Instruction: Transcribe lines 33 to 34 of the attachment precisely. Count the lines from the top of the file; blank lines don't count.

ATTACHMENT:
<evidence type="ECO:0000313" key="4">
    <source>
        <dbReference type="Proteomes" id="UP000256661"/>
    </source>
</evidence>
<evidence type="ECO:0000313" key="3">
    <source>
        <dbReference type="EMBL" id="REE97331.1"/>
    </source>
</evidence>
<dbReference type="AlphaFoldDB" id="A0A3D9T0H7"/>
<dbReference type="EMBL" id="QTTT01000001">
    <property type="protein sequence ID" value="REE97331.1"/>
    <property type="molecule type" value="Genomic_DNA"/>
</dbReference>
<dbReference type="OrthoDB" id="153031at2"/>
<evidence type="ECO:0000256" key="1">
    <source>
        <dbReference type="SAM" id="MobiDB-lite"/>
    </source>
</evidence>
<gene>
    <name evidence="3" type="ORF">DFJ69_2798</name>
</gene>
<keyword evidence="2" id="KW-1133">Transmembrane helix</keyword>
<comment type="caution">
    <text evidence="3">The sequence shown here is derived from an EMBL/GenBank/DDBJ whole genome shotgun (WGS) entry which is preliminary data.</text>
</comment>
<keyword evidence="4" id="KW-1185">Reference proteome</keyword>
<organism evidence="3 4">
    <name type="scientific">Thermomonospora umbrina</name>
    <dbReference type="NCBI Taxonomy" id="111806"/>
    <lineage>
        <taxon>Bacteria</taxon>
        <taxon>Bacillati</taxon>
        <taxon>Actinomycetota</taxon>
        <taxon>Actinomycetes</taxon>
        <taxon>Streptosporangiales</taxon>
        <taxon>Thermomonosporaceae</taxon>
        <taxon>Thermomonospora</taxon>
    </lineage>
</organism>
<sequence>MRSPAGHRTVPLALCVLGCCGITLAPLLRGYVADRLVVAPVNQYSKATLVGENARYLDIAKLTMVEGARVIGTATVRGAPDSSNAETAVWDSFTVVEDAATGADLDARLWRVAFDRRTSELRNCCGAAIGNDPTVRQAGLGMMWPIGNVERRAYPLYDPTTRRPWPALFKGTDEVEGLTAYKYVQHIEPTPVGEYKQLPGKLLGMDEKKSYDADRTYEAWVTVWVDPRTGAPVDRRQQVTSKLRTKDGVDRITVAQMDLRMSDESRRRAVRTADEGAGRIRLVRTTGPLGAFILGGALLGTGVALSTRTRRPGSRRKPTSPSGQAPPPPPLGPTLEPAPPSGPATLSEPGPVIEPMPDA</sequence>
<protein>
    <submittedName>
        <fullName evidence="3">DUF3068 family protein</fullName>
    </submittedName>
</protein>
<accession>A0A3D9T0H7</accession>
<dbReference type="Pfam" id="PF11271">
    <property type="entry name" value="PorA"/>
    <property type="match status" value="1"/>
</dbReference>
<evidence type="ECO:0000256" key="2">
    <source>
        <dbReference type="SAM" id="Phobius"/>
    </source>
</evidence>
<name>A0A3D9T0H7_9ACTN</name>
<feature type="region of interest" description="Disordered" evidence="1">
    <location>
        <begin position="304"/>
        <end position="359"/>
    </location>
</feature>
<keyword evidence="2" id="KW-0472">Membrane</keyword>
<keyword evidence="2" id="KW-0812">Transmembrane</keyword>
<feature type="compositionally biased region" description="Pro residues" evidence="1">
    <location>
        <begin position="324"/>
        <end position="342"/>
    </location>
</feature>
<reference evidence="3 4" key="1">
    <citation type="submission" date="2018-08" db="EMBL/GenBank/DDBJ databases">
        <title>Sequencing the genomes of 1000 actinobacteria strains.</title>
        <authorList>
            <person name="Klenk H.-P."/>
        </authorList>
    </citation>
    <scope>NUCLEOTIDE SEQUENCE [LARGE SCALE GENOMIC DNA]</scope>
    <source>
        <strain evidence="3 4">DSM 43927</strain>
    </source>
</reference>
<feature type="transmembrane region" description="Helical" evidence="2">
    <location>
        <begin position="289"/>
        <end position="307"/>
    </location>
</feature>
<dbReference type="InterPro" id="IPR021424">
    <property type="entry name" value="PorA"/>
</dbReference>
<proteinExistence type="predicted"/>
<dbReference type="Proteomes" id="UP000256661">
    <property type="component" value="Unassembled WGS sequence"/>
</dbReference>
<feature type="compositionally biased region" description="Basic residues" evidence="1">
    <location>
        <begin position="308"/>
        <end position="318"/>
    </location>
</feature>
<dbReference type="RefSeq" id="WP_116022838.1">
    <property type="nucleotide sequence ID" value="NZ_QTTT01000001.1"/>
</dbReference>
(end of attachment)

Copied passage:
    <lineage>
        <taxon>Bacteria</taxon>